Sparsholt, Oxfordshire

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Sparsholt HolyRood WSW.jpg
Holy Rood parish church
Sparsholt is located in Oxfordshire
Location within Oxfordshire
Population297 (2011 Census)
OS grid referenceSU3487
Civil parish
  • Sparsholt
Shire county
Sovereign stateUnited Kingdom
Post townWantage
Postcode districtOX12
Dialling code01235
PoliceThames Valley
AmbulanceSouth Central
UK Parliament
WebsiteSparsholt & Westcot, Oxfordshire
List of places
51°35′10″N 1°30′04″W / 51.586°N 1.501°W / 51.586; -1.501Coordinates: 51°35′10″N 1°30′04″W / 51.586°N 1.501°W / 51.586; -1.501

Sparsholt is a village and civil parish about 3 miles (5 km) west of Wantage in the Vale of White Horse district of Oxfordshire. The parish includes the hamlet of Westcot about 12 mile (800 m) west of the village. Sparsholt was part of Berkshire until the 1974 boundary changes transferred the Vale of White Horse to Oxfordshire.


Sparsholt village is a spring line settlement at the foot of the Berkshire Downs escarpment. The parish measures more than 5 miles (8 km) miles north – south but less than 1 mile (1.6 km) east – west. It is bounded to the north by Stutfield Brook, a tributary of the River Ock. On the other sides it is bounded by field boundaries. In 1924 the parish's area was 5,311 acres (2,149 ha).[1] The highest point in the parish is Sparsholt Down, a chalk hill 1+12 miles (2.4 km) south of the village, whose summit is 801 feet (244 m) above sea level.


The earliest known record of the place-name is as Speresholte or Speresholt in an Anglo-Saxon charter from 963 now reproduced in the Cartularium Saxonicum. The Domesday Book of 1086 records it as Spersolt and a pipe roll from 1156 records it as Speresholt.[1] It is derived from Old English and probably means "wood where spear-shafts were obtained".[2]


The Domesday Book records that Sparsholt was a large manor of 16 hides. It was a royal manor from the Norman conquest of England until the reign of King Henry I, who granted it with the manor of Aldermaston to Robert Achard for one knight's fee.[1] Sparsholt remained with Aldermaston until 1622, when Sir Humphrey Forster sold it to Elizabeth, Lady Craven. She left it to her son William Craven, 1st Earl of Craven, who in 1660 conveyed it to his cousin Anthony Craven, who was made a baronet in 1661. It then passed to Anthony Craven's descendants in the Palmer, Richmond and Gabbit families until 1807, when it was sold to a Rev. John Hippisley. The Hippisley family still held the manor in 1924.[1]

Parish church[edit]

The oldest part of the Church of England parish church of the Holy Cross is the nave, which was built in the 12th century. The church has a 13th-century west tower, and 13th-century arches leading to the chancel and south transept.[3] In the 14th century the chancel and transept were rebuilt and several new windows were inserted. The chancel was given a Decorated Gothic piscina and triple sedilia with ornate cusped arches. A pair of tomb recesses in a similar style was installed, one on the south side of the chancel beside the sedilia and the other on the north side. In the transept are three rare 14th-century oak effigies, two of them under canopies like those in the chancel. Some 13th- and 14th-century stained glass survives in the church.[3] Late in the 15th century a vestry was added on the north side of the chancel, more windows were inserted in the nave and the nave roof was replaced. The church is a grade I listed building.[3]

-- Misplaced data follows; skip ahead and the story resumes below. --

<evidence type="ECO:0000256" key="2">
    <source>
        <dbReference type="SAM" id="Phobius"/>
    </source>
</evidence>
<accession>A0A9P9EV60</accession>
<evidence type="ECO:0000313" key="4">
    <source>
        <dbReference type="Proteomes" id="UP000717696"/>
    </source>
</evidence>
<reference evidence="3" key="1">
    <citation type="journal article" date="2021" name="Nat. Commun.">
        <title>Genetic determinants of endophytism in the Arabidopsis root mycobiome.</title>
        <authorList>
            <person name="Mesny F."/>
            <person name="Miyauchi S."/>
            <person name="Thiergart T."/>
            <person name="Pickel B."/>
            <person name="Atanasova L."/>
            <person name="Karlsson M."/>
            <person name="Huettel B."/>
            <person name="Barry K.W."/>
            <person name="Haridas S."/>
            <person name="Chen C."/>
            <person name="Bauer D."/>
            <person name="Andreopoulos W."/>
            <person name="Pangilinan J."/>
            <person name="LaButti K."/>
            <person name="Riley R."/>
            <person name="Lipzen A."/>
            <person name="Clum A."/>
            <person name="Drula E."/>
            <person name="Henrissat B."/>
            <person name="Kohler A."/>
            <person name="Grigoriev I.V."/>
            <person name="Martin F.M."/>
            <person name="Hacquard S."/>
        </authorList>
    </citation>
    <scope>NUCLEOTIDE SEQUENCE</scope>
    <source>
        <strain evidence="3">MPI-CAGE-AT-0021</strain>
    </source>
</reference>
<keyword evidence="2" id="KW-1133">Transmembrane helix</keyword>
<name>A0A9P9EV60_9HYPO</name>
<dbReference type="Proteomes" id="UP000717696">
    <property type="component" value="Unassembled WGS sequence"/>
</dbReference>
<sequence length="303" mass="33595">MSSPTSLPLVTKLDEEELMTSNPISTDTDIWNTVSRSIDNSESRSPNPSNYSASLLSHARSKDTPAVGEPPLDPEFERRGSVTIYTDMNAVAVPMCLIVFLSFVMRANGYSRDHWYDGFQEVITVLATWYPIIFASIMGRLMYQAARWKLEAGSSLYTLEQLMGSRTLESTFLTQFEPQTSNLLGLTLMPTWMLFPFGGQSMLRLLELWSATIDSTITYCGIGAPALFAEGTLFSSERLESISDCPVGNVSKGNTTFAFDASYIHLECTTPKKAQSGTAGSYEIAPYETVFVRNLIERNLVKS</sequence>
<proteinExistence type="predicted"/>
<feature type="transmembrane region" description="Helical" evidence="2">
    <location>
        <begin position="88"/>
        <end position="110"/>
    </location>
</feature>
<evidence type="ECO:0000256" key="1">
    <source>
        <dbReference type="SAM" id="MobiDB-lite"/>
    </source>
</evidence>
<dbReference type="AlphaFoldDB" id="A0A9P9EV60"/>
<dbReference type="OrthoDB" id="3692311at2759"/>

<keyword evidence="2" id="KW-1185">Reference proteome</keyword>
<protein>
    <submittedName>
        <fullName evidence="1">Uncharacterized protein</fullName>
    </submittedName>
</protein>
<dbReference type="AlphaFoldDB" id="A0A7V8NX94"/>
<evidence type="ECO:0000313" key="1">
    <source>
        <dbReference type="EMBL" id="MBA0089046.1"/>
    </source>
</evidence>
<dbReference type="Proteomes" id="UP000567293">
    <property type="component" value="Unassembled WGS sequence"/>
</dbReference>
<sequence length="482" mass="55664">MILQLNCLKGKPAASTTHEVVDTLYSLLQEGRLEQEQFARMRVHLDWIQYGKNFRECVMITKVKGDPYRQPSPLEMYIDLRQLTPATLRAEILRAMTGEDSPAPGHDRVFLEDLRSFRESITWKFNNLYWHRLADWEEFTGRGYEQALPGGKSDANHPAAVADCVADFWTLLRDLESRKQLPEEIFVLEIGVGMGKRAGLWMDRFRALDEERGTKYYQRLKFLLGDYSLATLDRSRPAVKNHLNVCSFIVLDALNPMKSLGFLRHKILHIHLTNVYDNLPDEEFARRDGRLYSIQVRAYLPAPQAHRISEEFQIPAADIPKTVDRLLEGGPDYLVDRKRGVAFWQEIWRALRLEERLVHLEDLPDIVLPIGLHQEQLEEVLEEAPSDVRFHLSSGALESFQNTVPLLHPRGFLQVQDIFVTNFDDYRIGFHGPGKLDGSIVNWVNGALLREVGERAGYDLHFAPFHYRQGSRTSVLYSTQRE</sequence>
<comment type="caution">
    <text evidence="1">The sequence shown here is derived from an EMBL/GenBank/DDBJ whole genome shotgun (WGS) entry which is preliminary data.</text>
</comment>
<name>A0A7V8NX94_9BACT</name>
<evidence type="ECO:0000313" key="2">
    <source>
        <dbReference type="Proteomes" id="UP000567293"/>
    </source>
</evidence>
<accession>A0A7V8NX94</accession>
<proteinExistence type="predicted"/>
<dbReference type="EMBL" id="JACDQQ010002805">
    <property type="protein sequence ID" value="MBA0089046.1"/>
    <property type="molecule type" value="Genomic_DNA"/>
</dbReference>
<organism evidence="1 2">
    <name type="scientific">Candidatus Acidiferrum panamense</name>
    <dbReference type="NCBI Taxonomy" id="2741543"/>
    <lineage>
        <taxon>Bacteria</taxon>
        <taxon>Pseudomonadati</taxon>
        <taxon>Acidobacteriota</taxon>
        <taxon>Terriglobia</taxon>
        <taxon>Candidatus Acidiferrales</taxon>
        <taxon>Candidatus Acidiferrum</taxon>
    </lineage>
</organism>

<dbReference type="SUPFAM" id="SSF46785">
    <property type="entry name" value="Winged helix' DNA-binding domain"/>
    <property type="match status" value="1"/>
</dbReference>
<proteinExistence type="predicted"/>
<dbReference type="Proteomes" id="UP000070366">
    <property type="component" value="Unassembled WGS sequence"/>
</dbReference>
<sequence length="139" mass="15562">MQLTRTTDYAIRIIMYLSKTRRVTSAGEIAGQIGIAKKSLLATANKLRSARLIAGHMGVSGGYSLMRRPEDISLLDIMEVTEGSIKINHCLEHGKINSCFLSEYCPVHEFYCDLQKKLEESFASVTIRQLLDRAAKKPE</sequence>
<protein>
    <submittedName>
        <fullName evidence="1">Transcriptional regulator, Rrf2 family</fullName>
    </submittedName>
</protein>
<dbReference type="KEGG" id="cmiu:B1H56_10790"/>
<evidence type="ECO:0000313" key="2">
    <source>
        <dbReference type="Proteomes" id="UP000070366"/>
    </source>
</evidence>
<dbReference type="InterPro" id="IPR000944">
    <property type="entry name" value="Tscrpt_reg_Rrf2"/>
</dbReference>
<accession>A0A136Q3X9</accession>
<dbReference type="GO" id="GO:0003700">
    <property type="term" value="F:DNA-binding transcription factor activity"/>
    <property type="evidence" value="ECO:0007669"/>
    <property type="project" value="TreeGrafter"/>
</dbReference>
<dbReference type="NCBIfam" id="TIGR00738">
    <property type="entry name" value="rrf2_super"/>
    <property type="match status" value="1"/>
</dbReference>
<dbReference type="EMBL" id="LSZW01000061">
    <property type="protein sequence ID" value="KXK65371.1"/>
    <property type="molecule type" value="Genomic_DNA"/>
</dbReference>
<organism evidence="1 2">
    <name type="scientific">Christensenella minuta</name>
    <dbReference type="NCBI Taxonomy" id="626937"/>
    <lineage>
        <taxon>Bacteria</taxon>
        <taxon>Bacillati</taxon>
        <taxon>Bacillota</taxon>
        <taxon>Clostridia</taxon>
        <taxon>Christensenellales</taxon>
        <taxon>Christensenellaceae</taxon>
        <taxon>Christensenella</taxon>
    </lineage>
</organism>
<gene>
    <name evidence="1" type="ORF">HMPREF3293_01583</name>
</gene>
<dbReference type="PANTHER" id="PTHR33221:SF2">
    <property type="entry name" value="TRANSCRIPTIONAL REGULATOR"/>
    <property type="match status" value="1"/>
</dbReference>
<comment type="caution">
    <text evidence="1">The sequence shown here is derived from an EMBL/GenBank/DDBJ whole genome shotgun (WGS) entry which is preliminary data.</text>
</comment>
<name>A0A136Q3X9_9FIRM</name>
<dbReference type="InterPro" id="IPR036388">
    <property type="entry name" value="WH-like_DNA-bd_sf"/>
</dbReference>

On the north wall in the nave is a large Renaissance monument with strapwork flanked by Doric columns. It commemorates John Playdell who died in 1591 and his wife Bridget who died in 1623.[3] In the south transept is a smaller Renaissance monument with strapwork flanked by Ionic columns. It commemorates Sir George Hyde KG of Kingston Lisle who also died in 1623.[1] The chancel has a 17th-century collar truss roof. The north porch is late 18th-century, as probably is the transept roof. In the 19th century a Gothic Revival traceried wooden screen was inserted in the chancel arch. The west tower has a ring of four bells. Joseph Carter of Reading cast the treble and third bells in 1578 and the tenor bell in 1603. Mears and Stainbank of the Whitechapel Bell Foundry cast or re-cast the second bell in 1914.[4] Holy Cross parish is part of the Ridgeway Benefice, along with the parishes of Childrey, Kingston Lisle, Letcombe Bassett, Letcombe Regis and West Challow.[5]


A small annual income to run a parish sunday school was established by private donations in the 18th century. In 1874 a school and adjoining cottages were built at the junction of Sparsholt Street and Church Way. In 1964 the school was closed and in 1968 the building was bought for conversion into a village hall. The hall was modernised in 2007.[6] Sparsholt has a public house, the Star Inn.[7]


Between 1805 and 1807 the section of the Wilts & Berks Canal between Longcot and Challow was completed.[8] It passes through the parish less than 34 mile (1.2 km) north of the village. Traffic on the canal had all but ceased by 1901 and the route was formally abandoned in 1914. The Wilts & Berks Canal Trust is currently restoring the canal.



  1. ^ a b c d e Ditchfield & Page 1924, pp. 311–319
  2. ^ Ekwall 1960, Sparsholt.
  3. ^ a b c d Historic England. "Church of the Holy Rood (Grade I) (1048702)". National Heritage List for England. Retrieved 29 August 2018.
  4. ^ Marchant, Andrew (9 November 2011). "Sparsholt Holy Cross". Dove's Guide for Church Bell Ringers. Central Council for Church Bell Ringers. Retrieved 29 August 2018.
  5. ^ "Ridgeway Benefice". Wantage Deanery. Retrieved 29 August 2018.
  6. ^ "Griffin Memorial Hall". Sparsholt & Westcot, Oxfordshire. Retrieved 21 June 2019.
  7. ^ The Star Inn
  8. ^ Dalby 2000, p. 23.


External links[edit]